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  • Palace Florists
  • 301-945-0253
  • 4980 Wyaconda Rd. Ste. B
    Rockville, MD 20852

About us

About Us

Palace Florists is a third generation, family owned & operated full service washington d.c. florist that has been exceeding our clients' expectations since 1943. Our flower shop in dc moved in 2016 & we are now a rockville md florist. We offer daily flower delivery like other flower shops in dc throughout the entire d.c. area & we continue to be the premier d.c. florist. We offer flower arrangements & flower delivery in rockville md, flower delivery in bethesda md & flower delivery d.c. and the surrounding areas. As the premier florist in washington d.c. we specialize in creating gorgeous corporate floral designs to enhance the decor & ambiance of your office, hotel, restaurant or venue. Weddings in d.c., mitzvahs in Potomac md, funeral wreaths, sympathy designs and everyday flower arrangements are our specialty. Look no further for the best d.c. florist for flower arrangements, plant rental & washington flowers & flower delivery in rockville md.

Recycled Arts and Crafts to Beat Summer Boredom

Posted by teleflora.com on Aug 14th 2019

If there’s a rainy day this summer – or, conversely, a day that’s too hot for you to leave the comforts of your air conditioning – you might be looking for fun activities to do with your children indoors. One fun thing you can do as a family is some arts and crafts.

The only downside of arts and crafts is that it often results in a significant amount of wasted materials. Using new paper – or worse, plastic – isn’t something eco-friendly parents want to do. Instead of wasting products, you can be green and even save some money by using recycled materials in the arts and crafts activities you plan on doing as a family. Here are some examples of our favorite arts and crafts ideas:

Pressed Flowers

If you or your children are fans of fresh flowers, you might enjoy flower pressing, a craft that preserves flowers. Maybe you have a lot of flowers in your garden or are looking for something to do with the flowers that are still blooming after the rest of your bouquet has begun to dry out. Regardless, this craft involves minimal waste and creates a stunning finished product.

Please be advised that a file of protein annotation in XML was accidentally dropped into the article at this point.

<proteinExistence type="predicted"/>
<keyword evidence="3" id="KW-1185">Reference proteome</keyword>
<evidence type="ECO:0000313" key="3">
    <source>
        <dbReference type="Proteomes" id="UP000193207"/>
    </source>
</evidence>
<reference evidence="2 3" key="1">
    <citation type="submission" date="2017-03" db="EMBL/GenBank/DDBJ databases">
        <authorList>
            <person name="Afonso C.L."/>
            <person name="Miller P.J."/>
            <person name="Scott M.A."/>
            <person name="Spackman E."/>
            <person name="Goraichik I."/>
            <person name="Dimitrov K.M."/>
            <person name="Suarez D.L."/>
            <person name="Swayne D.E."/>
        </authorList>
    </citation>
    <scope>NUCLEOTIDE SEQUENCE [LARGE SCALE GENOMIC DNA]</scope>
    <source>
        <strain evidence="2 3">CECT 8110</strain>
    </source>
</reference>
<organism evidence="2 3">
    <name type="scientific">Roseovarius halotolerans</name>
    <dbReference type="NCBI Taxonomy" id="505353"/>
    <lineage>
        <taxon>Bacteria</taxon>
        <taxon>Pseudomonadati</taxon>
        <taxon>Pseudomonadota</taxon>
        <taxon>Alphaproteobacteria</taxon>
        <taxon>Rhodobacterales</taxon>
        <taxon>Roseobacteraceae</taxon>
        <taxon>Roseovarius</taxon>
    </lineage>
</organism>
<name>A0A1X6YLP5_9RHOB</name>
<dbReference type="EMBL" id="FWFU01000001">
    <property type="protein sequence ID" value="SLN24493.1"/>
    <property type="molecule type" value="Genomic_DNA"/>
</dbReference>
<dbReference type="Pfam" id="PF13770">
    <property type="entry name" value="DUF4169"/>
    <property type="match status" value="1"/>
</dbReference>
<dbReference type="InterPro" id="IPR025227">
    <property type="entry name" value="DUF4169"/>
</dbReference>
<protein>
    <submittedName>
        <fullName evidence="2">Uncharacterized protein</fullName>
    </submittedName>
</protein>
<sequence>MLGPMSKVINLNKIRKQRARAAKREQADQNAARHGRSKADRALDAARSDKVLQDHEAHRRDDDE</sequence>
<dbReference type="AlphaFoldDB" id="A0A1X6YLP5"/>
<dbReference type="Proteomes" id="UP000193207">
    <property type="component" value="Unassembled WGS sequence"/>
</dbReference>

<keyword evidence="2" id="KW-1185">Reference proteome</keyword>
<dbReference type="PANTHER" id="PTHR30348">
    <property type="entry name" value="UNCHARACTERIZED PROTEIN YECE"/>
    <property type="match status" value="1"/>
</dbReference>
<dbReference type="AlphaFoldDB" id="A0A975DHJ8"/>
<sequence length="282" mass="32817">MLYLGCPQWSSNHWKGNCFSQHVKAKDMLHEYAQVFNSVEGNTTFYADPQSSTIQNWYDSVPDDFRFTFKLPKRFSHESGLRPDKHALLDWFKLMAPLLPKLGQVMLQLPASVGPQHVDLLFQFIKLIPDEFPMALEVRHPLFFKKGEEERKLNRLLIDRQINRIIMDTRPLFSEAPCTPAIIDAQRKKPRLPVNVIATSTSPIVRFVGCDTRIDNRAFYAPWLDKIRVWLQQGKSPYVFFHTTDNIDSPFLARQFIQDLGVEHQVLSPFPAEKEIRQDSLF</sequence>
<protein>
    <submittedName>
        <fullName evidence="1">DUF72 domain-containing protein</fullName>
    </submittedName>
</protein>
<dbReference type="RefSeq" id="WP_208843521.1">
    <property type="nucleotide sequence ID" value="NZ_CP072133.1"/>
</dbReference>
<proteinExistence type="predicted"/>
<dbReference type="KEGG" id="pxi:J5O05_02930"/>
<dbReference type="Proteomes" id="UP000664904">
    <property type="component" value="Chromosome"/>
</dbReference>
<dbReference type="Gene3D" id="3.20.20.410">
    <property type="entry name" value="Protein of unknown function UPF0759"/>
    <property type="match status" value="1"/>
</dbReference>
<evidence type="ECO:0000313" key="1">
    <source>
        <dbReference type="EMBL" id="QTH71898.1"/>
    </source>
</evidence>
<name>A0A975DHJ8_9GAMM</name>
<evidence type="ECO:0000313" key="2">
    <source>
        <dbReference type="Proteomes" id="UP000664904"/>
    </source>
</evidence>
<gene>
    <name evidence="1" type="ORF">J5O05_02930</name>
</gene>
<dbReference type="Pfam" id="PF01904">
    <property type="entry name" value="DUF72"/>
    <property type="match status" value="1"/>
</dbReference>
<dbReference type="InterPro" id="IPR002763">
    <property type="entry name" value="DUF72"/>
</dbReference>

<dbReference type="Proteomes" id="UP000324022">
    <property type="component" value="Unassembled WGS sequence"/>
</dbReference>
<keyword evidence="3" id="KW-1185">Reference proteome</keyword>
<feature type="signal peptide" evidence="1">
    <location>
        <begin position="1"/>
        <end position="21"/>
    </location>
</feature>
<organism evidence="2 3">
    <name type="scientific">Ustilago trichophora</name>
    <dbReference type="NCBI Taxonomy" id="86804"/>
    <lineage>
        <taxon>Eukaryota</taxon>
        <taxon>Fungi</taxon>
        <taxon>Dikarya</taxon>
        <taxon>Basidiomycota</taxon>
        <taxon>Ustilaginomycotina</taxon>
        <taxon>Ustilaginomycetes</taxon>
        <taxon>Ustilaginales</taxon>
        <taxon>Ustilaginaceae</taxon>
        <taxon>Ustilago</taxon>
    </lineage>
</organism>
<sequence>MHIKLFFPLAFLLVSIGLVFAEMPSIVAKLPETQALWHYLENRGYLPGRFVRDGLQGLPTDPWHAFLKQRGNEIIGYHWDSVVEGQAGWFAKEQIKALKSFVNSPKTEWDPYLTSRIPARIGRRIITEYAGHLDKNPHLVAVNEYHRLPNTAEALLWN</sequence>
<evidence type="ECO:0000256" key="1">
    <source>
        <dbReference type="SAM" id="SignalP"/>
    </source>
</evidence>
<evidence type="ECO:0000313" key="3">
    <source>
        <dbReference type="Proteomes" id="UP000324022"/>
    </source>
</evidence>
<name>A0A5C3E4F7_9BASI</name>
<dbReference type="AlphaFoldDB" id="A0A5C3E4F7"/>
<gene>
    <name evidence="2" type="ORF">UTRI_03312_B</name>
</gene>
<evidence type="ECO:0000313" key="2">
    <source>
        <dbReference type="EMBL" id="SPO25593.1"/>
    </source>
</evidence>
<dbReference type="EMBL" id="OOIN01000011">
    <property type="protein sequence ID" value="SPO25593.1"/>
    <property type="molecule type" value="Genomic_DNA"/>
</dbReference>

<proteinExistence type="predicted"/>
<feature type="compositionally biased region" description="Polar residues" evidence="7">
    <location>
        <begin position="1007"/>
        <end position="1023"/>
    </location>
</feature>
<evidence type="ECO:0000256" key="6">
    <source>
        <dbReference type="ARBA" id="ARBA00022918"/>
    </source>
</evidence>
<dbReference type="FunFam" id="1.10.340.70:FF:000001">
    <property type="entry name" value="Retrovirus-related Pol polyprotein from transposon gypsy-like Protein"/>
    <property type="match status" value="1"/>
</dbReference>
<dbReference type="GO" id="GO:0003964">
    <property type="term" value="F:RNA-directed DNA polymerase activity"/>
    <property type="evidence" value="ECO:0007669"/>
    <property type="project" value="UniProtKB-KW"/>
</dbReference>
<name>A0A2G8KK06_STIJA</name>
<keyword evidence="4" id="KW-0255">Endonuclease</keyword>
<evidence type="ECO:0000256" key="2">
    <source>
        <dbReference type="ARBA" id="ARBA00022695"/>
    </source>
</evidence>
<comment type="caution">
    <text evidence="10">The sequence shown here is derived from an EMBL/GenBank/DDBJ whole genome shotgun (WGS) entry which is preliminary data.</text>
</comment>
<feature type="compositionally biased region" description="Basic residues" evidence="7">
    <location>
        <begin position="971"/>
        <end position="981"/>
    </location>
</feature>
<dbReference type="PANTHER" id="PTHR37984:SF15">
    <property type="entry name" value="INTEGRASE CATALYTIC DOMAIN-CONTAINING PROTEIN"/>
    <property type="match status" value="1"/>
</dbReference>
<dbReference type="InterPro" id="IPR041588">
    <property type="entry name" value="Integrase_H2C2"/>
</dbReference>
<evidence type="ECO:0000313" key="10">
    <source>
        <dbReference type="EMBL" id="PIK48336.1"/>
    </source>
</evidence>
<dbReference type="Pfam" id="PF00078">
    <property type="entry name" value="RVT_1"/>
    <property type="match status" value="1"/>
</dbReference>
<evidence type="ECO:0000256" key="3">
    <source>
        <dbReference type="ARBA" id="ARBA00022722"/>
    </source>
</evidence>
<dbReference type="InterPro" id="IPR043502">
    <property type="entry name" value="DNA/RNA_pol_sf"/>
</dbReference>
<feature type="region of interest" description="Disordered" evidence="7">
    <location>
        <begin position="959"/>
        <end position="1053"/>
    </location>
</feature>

First, you’ll want to make sure the flowers you are planning on pressing are fully bloomed. If you aren’t pressing them right after picking them, you should store them in the fridge to maintain their freshness. Once you’re ready, you’ll need to prepare them for pressing. You’ll need to cut the flower stems at an angle and remove any lower leaves, as too many of these can dry out and lower the lifespan of your flowers. After cutting them, it’s best practice to put the flowers in a vase of fresh water and a teaspoon of sugar so they can absorb as much moisture and nutrients as possible.

You’ll want to hydrate your flowers for a few hours before pressing them. When they’re ready, grab an old book and your pressing paper and start pressing, spacing the papers out evenly through the book’s pages. You may want to use an old book that you don’t mind aging a bit for this, as the moisture from the flowers might cause some of the pages to wrinkle. Weigh down the closed book with the flowers and paper and leave it be for some time, likely a few days. When you think they’re ready, remove the flowers from the pressing paper with tweezers.

Papier-Mâché with Used Newspaper

Anyone who’s done papier-mâché knows that this craft requires you to use thin paper, usually newspaper or magazine pages. Rather than going to the store to buy newspapers – and wasting new paper as a result – find some old newspapers you have lying around the house. Best of all, if you can anticipate that you and your kids are going to want to papier-mâché together, you can save a pile of magazines and newspapers from previous weeks and months. By using materials that are already sitting around your home, you’re reducing the amount of waste your family is creating, lowering your environmental footprint slowly but surely.

One papier-mâché craft we find to be especially exciting is a vase. You can use other items that are sitting around your home, like empty cereal boxes that would otherwise go in the recycling bin, to create the shape of the vase. Then, using glue, add layers of used newspaper. Once dry, you can get creative with paint colors and patterns.

Crayon Candle

If you’ve got some nubs left in your crayon box, you can use them for a craft rather than throwing them away. No Time for Flashcards included the following instructions for creating a crayon candle using leftover writing utensils that are left around the house:

  • Peel the paper off crayons and separate them by color shades; blues, yellows, reds, etc.
  • Put the separated crayons in small cupcake liners
  • Place them all in the oven – which should be set to 220 degrees – until melted
  • Put a candle wick in an empty jar
  • Pour each layer of melted crayon into the jar, giving each layer time to set before adding in the next color
  • Keep adding all colors until everything is set
  • Trim the excess wick

If you aren’t a fan of the scent of crayons, you might want to add some essential oils to the melted layers, so it creates a distinct scent when burning. Although it’s not going to last you as long as a branded candle, this craft will keep the kids entertained for hours and give you a great finished product. Best of all, if you use old crayons, you don’t have to feel bad about creating more waste!

palaceflorists.com

Palace Florists

4980 Wyaconda Rd, Suite B

Rockville, MD 20852

301.945.0253 , 202.833.1093 , 800.777.0890